Even the BBC described the LibDems as “largely irrelevant” last night. Just a shame that they love Vince Cable so much that he got more coverage than the other 4 more important parties!!

    If only the LibDems’ welfare programme was aimed away from people who don’t work or even come from this country, and aimed towards people like the ones who were featured on Panorama last night – working in insultingly low-paid jobs but with the pride and conscience to take nothing from the state.

  10. Narrow Shoulders
    Posted October 7, 2014 at 7:15 am | Permalink

    The Lib Dems, as ever, are highly unlikely to form a government by themselves so can make manifesto promises in the knowledge that they can hide behind not being in control so do not need to deliver. Lib Dem voters, like UKIP’s, appear to be a vote against the establishment so when they become the establishment support will wane. UKIP would experience similar.

    The increased banding on council tax seems sensible to me. I would bring the valuations up to date and charge them on the actual purchase price not some notional value. By charging on the purchase price grannies and others in legacy housing are protected and dwellers would be charged on what they had paid for the asset. Renters would need some form of protection, they should not be penalised for the volatility of the BTL market.

    Vacuous promises are not peculiar to the Lib Dems Mr Redwood, your party pledged to raise tax thresholds by inflation last week which is merely allowing us to keep our own money after 4 years of plundering it.

    Additionally in the business pages of the Standard last night there was a damming critique of your party’s spending cuts and an analysis of a £13 billion hole in your annual figures.

  11. ian wragg
    Posted October 7, 2014 at 7:24 am | Permalink

    There’s a leading question. W…..,.s springs to mind. I see the MSM is waking up to the disaster which is Drax power Station. Emitting more CO2 than coal and relying on USA forest destruction.
    I note you haven’t commented on the German Bard offshore wind farm complex which is a disaster in the making and has lost circa £half billion up to now. Another example of the German technology which is generally a myth. The Limp Dumbs are following all these stupid green ideologies which will ultimately bankrupt us and leave us in the dark and your boss just lets them get on with it.
    How would we describe CMD????

    • A different Simon
      Posted October 7, 2014 at 1:29 pm | Permalink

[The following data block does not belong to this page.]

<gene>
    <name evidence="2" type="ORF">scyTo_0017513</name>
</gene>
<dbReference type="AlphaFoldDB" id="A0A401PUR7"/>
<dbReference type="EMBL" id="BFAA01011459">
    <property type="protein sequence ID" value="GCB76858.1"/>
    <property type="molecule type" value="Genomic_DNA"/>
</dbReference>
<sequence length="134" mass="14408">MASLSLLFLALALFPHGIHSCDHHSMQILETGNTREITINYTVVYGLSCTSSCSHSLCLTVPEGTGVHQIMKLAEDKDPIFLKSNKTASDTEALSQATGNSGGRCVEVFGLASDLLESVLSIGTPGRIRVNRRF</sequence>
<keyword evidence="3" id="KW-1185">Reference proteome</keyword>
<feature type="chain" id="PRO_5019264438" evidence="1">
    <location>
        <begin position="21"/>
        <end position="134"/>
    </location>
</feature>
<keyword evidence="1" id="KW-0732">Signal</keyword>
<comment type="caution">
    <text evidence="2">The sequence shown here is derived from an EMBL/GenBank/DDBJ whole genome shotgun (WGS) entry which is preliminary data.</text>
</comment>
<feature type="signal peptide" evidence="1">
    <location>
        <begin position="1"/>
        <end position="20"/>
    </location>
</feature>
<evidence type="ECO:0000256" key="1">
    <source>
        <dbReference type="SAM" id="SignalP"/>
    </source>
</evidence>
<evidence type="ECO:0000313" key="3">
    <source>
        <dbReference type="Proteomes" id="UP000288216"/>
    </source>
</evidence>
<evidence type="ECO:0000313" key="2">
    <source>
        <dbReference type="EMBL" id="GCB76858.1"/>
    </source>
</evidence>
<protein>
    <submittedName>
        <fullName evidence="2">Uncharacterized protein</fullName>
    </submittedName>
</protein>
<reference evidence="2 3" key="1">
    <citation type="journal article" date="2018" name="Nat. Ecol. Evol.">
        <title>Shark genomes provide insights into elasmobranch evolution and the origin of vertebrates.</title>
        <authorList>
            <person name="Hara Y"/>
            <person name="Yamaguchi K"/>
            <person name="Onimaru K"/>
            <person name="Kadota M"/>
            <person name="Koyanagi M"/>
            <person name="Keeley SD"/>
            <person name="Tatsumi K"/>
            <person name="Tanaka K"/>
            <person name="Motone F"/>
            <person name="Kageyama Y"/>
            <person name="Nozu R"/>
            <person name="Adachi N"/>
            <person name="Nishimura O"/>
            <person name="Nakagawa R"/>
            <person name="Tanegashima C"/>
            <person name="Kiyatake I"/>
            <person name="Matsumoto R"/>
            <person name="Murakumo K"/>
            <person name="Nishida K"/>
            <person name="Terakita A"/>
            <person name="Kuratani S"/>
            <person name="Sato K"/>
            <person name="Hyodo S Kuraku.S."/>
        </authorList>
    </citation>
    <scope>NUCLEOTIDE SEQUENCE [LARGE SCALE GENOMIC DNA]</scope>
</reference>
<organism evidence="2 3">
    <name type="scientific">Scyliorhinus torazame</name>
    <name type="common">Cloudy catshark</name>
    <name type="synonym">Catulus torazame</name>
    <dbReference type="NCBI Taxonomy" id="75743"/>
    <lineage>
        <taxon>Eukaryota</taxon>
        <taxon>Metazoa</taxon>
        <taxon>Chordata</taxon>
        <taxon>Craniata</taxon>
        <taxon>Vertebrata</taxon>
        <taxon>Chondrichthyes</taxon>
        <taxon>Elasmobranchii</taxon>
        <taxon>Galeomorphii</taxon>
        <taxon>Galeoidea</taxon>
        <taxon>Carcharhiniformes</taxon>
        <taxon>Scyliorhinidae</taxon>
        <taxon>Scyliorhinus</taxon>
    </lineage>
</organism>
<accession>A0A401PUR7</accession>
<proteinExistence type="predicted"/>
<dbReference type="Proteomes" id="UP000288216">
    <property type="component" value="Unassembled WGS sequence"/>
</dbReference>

“Another example of the German technology which is generally a myth.”

      Yes but they will end up doing the absolute best which can be done just to save face .

      Far crazier is the British position of being early , some would say premature , adopters of every green bauble going .

      Better for us to wait and see how the Germans , Japanese and Americans get on with these things rather bankrupting ourselves and offshoring our industry trying to maintain the delusion of “leading the world” .

      • Lifelogic
        Posted October 7, 2014 at 5:11 pm | Permalink

        R&D to get something working and cost efficient then roll it out. Rolling out duff technology early before it works in engineering and money terms is just bonkers, using tax payer cash grants to force it is even more stupid and damaging.

        But that does not seem to stop LibLabCon. One wonders what sort of bonkers economics they teach in Oxford PPE.

        A letter in the spectator this week describes Cameron as being Vernon Bogdanor as being one of his ablest pupils (I take that to mean they agreed) and worse one of the nicest. Niceness is not what we want at all. Lots of socialists and Libdems are nice. Michael Foot, John Major and Tony Benn were nice but one would not want them making decisions on running the country or even a Whelk stall.

        Leaders need logic, numeracy, sound economics, an ability to make tough decisions, a working compass and a sound understanding of science, real (not always nice) human nature and engineering.

        Niceness is well down the list, if indeed on it at all.

    • stred
      Posted October 8, 2014 at 9:57 am | Permalink

      Perhaps Mr Cameron and his helpers read this blog, in which case the Drax and offshore wind farm disasters were well covered last year. Unfortunately, he let Messers Davy and Barker carry on and the publicly funded Green bank lend them the money. More in the pipeline of course.

      Also, last week the Green bank stopped financing the public company lending to Providers of the Green Deal, which has been tackled by the Advertising Standards Authority for claiming that their loans were the cheapest. Meanwhile, few of the deals pay back in less than 20 years and will have to pay the interest through energy bills, and have the work done expensively by government approved providers.

      The Libdems just don’t understand any of this. W….rs may be a bit strong but ‘idealist incompetents’ would be fair.

  12. Brian Tomkinson
    Posted October 7, 2014 at 7:25 am | Permalink

    I have no time for the LibDems but your excoriation is a bit rich when you regularly excuse your own party’s failure to keep its promises with the words “we didn’t win the election”.